God damnit.
 
Joined
Nov 25, 2015
Messages
22
Location
Beyond...


Drainpour, or DP, is all the rage with the kids these days. At the first sign of dislike they’ll dump a beer, post something snarky online and move on to tick another beer. It’s almost become a badge of honor for the snobbiest of beer snobs.

Now there are a couple of schools of thought when it comes to drainpouring. The first is that dumping a beer doesn’t respect beer or its brewers. Instead, you should suffer through a beer that you don’t like or cook with it to avoid being wasteful. Unless of course it’s “infected” (another word the kids love to throw around these days). The second school of thought believes that you shouldn’t waste your time on bad beer, period. Drainpour and move on.

As for us, it’s simple. If you don’t like a beer, don’t drink it. Life is too short and good beer is too plentiful. But do you really need to brag about your drainpour like a cretin? If you simply don’t like a beer, write a constructive review to help brewers and other consumers understand why. And if you sincerely believe that a beer has quality issues, contact the brewery instead of crying about it on social media; the default for too many people today.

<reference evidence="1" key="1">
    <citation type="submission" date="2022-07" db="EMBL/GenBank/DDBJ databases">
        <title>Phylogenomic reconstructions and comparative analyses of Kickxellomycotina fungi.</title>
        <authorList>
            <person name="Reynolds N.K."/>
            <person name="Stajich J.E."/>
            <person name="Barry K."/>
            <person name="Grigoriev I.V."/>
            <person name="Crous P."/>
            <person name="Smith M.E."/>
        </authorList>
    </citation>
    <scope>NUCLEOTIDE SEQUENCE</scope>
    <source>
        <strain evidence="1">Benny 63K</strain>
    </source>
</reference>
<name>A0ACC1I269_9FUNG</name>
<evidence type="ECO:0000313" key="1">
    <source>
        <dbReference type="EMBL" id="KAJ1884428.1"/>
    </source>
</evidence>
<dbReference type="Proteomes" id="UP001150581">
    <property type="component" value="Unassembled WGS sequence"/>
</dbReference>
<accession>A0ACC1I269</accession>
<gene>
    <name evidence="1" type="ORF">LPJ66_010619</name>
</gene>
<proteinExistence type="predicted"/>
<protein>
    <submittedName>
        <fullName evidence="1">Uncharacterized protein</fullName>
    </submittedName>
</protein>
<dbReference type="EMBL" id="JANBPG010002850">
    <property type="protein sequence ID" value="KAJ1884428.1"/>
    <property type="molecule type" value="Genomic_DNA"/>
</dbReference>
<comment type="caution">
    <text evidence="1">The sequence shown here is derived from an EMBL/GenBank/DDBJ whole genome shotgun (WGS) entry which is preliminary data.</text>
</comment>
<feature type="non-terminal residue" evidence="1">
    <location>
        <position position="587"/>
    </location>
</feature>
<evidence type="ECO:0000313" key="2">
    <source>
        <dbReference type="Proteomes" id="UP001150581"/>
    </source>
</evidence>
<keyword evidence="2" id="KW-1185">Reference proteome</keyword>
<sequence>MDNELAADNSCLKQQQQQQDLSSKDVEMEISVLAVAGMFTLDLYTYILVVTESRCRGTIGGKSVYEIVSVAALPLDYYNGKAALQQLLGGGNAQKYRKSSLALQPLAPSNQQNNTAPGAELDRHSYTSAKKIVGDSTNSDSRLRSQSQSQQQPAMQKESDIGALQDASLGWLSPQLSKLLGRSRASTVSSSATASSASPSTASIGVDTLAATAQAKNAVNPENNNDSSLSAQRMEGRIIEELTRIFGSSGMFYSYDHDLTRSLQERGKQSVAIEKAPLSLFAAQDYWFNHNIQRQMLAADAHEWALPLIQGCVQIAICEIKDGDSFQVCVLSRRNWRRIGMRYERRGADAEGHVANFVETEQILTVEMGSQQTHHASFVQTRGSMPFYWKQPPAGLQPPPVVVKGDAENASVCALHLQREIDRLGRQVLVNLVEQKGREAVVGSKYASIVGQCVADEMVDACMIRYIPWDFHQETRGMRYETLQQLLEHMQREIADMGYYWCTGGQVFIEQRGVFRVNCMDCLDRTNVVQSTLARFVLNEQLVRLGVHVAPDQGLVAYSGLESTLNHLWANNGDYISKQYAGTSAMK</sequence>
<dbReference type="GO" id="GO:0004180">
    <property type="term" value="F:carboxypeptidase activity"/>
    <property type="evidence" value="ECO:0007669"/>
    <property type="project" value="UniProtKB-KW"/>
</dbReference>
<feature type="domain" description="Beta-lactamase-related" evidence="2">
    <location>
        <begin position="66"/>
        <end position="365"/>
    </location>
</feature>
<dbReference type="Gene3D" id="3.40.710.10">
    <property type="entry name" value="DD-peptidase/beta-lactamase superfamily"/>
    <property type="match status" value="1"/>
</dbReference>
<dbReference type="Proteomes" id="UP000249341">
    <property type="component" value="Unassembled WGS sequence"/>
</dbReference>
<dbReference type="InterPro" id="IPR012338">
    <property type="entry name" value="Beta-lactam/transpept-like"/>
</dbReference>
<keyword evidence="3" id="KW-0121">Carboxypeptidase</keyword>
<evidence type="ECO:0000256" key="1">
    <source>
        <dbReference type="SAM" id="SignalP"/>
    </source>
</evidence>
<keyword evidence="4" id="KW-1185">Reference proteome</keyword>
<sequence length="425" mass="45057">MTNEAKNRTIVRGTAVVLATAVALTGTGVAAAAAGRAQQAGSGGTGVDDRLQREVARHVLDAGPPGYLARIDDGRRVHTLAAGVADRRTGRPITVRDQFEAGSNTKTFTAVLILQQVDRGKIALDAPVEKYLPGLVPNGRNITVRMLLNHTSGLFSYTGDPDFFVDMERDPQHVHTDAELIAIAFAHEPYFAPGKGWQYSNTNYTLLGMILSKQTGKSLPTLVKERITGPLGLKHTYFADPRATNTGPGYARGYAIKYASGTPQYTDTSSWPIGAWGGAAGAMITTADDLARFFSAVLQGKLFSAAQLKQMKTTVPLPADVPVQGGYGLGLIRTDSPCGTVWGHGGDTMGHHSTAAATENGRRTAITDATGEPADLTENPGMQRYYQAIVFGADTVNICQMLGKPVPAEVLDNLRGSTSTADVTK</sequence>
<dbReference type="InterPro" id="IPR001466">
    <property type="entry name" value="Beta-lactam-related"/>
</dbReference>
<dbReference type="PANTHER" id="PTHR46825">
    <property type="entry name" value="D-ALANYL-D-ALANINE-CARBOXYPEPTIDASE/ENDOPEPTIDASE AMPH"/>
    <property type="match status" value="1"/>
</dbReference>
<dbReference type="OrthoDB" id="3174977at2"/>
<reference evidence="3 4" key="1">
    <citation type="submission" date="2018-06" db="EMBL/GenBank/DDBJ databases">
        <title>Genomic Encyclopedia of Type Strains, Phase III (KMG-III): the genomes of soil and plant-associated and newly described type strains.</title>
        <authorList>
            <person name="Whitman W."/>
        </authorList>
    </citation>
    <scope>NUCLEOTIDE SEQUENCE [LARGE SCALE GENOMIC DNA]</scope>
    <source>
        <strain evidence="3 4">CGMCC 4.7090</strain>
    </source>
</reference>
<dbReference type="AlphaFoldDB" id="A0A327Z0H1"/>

By taking helpful action, you can still be a beer advocate.

Respect Beer.
 
Joined
Nov 25, 2015
Messages
22
Location
Beyond...


Turbid Times. No, we’re not hinting at some sort of confusion in the beer industry. We’re talking about an unfortunate side effect caused by a lack of quality as more people blindly jump on the beer train: turbidity.